Saturday, January 10, 2015

Fox Hunting in Ohio County

Fox Hunting in Ohio County

 Oral History Stories

James Thomas Smith (1856-1926)
John Henry Stewart (1861-1931
Including his son,
  Roy Thompson Stewart (1892-1971)

and Ohio County Recollections of Billy Morris

Submitted by Janice Cox Brown

In years gone by in Ohio County fox hunting was a pastime for most small farmers, who kept a pack of hounds for their favorite sport.  When they weren’t working and had time, fox hunting was their entertainment and was something they could look forward to and enjoy.  Several times a week men and boys got together and sat around a big fire from sunset to dawn listening to their hounds bark, after they were released to chase the fox. That's all there was to their fox hunting -- listening. There was no kill.  A pack of hounds simply chased a fox around in circles through the woods, over the ridges, down creeks and gullies, until the dogs got tired, or they lost the scent, or the hounds ran Brother Fox into a hole.

The roving fox started his forage by sunset, traveling many miles in a night, and he never holed up, even in dropping temperatures overnight snow falls, or when Kentucky winter weather brought a bitter freeze.

Mostly, the fox hunters had trained their hounds themselves and just wanted to see how long and how hard their dogs could run the fox through the rolling hills of hardwood country – great oaks, hickory and pine.  When the hounds were turned loose, and when a scent was picked up, the hounds cried more loudly, and took off along the trail.  A dog that could run long and hard was worth a lot, and if they could keep up a steady bay on the trail, it was even better.  Many fox hunters believed that some foxes enjoyed the chase, too – the matching of wits.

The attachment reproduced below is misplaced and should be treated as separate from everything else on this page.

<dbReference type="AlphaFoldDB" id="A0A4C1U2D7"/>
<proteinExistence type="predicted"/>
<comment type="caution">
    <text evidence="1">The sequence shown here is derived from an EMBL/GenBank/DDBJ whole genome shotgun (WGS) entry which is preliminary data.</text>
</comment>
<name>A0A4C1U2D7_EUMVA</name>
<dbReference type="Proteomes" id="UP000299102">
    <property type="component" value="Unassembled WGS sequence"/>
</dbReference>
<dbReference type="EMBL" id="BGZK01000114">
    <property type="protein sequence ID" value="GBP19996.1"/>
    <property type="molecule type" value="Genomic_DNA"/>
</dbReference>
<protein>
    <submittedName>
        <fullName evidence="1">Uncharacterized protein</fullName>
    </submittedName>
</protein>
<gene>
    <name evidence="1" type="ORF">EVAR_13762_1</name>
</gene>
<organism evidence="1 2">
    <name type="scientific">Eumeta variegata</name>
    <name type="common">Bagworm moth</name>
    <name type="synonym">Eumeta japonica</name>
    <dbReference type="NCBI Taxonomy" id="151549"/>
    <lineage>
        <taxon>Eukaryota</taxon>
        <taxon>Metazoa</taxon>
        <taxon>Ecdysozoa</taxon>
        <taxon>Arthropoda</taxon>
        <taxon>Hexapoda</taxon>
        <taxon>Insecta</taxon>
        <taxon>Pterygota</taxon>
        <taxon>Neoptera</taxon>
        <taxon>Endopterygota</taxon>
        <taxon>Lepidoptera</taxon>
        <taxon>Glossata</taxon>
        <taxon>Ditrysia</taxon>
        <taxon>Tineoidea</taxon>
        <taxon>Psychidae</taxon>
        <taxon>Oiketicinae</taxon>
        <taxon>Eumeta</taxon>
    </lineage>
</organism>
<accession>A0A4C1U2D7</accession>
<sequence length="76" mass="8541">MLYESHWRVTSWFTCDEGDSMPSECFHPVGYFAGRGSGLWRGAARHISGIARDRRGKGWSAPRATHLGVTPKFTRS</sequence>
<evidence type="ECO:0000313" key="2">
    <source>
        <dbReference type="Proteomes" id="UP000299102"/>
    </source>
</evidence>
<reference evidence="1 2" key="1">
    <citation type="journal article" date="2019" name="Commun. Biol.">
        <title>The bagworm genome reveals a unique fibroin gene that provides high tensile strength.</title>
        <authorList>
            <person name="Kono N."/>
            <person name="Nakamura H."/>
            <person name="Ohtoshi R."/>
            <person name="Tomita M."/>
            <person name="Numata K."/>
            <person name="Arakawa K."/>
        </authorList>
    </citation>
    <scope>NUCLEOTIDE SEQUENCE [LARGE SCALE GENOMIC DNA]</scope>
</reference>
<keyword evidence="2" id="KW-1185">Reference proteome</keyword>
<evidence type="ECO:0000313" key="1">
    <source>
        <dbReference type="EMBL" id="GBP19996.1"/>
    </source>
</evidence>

The prime fox hunting season was from when crops were harvested in the fall until spring when fields had to be planted again.  Often, several men and boys would get together on some cool October evening, and each would bring their fox hounds. Usually, they built a big fire and made a big pot of coffee, or at times, whiskey or some other fermented beverage might make an appearance.  A few hunters took a snack with them and maybe even roasted some corn over the open fire.  There was nothing like sitting on a ridge at night, with a harvest moon hanging low in the west, as they swapped stories and listened for their dogs barking as loud as they could.  It was music to their ears.  Nothing was more exciting or satisfying than watching and listening to their hounds.  It meant that the fox was giving their hounds a good run. Each man knew the voice of each of his hounds and could tell from their bark how close his dogs were to the fox. The hunters enjoyed rooting for their favorite dog, reminiscing, and telling stories about hounds of old.